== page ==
Ethiopia (MNN) — Before COVID-19 arrived in East Africa, Ethiopians were – and still are – fighting one of the worst desert locust plagues in modern history. Now, severe flooding is decimating any crops that survived the locusts.
One-third of all Ethiopians live in severe poverty, existing on less than two dollars a day. Natural or manmade disasters often hit these communities the hardest. Compassion International cares for impoverished kids, bringing them hope in Jesus’ name.
The ministry’s latest efforts in Ethiopia include a nationwide radio broadcast, Girum Getachew says. “We are collaborating with the government and with [the Council of Evangelical Christians in Ethiopia] and making every day a broadcast,” he explains.
Pandemic restrictions stopped religious gatherings of every kind, so national media outlets began broadcasting services. The evangelical council calls people to repentance, prayer, and fasting in its daily one-hour program. Getachew says a portion of the program, supported by Compassion, offers kid-friendly services, prayer, and worship.
“God has allowed us to [reach these] children and the families, and also the whole Ethiopian Christian community, to transfer our message of peace [and] encourage the children. Children are the most vulnerable parts of society at this [time].”
Ethiopia’s disasters have no end in sight
Food insecurity and drought have caused major problems in Ethiopia for years. Then, a new batch of desert locusts began wreaking havoc in February, Compassion’s Tewodros Gevremeskel says, making their way to East Africa from the Arabian Peninsula. The latest government report reveals “locusts have damaged about 200,000 hectares of cropland and also caused a serious loss of over 356,000 tons,” he states.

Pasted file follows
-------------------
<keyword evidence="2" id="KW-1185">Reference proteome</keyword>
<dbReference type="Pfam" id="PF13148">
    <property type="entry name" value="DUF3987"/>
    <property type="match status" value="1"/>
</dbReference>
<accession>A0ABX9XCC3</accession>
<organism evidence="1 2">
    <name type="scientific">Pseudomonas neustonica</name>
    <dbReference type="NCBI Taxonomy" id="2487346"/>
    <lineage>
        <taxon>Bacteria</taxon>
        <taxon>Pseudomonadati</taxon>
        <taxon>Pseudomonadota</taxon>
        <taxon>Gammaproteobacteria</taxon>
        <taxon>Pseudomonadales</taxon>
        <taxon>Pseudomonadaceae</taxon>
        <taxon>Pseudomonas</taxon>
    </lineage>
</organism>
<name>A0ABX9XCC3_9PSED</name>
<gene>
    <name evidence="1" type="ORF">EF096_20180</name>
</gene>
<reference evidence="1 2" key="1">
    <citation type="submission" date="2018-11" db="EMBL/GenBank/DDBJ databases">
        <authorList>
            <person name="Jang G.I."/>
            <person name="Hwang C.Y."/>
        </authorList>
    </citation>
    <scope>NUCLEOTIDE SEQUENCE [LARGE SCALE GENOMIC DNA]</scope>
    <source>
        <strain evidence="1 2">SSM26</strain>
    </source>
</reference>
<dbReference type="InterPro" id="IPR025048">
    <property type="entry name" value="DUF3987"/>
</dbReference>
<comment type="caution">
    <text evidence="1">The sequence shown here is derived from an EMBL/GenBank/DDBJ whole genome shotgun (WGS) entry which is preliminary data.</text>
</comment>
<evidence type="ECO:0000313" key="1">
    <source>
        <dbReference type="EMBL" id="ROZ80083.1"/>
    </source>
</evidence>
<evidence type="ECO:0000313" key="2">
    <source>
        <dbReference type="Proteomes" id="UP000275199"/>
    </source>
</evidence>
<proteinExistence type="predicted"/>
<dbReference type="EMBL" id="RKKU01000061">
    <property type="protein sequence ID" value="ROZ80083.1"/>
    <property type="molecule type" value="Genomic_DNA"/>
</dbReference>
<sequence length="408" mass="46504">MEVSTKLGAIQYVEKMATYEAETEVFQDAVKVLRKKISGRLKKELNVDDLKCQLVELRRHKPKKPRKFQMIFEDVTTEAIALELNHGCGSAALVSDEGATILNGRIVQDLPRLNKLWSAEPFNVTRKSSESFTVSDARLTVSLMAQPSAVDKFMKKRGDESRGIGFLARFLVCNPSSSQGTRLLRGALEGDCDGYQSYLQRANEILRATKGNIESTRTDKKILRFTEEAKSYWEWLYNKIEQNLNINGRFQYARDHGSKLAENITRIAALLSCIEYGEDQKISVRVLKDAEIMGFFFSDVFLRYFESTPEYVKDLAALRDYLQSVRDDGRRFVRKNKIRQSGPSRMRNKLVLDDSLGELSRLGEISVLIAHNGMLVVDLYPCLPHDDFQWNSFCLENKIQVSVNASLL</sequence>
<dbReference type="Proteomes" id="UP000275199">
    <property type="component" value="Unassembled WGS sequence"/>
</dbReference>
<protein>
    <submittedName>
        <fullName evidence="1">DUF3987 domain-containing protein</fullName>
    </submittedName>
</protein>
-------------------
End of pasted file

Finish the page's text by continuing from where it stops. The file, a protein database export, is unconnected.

According to USAID, some 8.5 million Ethiopians need emergency food assistance. Another half-million to one-million people will need food aid in the coming month due to COVID-19 and locusts.
These double disasters pose a significant threat to millions of Ethiopians.
Believers cannot gather in churches or hold beneficiary programs due to lockdown restrictions. Gevremeskel says they’re finding other ways to care for vulnerable children and families. “Project staff make a phone call to the beneficiaries and encourage them with the Word of God,” he explains, “and they provide food supply.”
Food and sanitation items have been distributed to all families enrolled in Compassion’s program to “help reduce economic challenges parents may face as they stay in their homes,” Getachew describes in an email.
Find your place in the story
Along with natural disasters, poverty was a significant problem in Ethiopia when Compassion began working there in 1993. According to World Bank data, 61-percent of Ethiopians existed on less than two dollars a day in 1999; that number dropped to 30-percent in 2015.
Praise God for this positive development! Pray for Compassion and its church partners as they offer help and hope in Jesus’ name.
Header image depicts Dr. Addisalem Gebresilassie, a 27-year-old doctor who received help through Compassion sponsorship. Today she’s part of the frontline fight against COVID-19. Read about it here.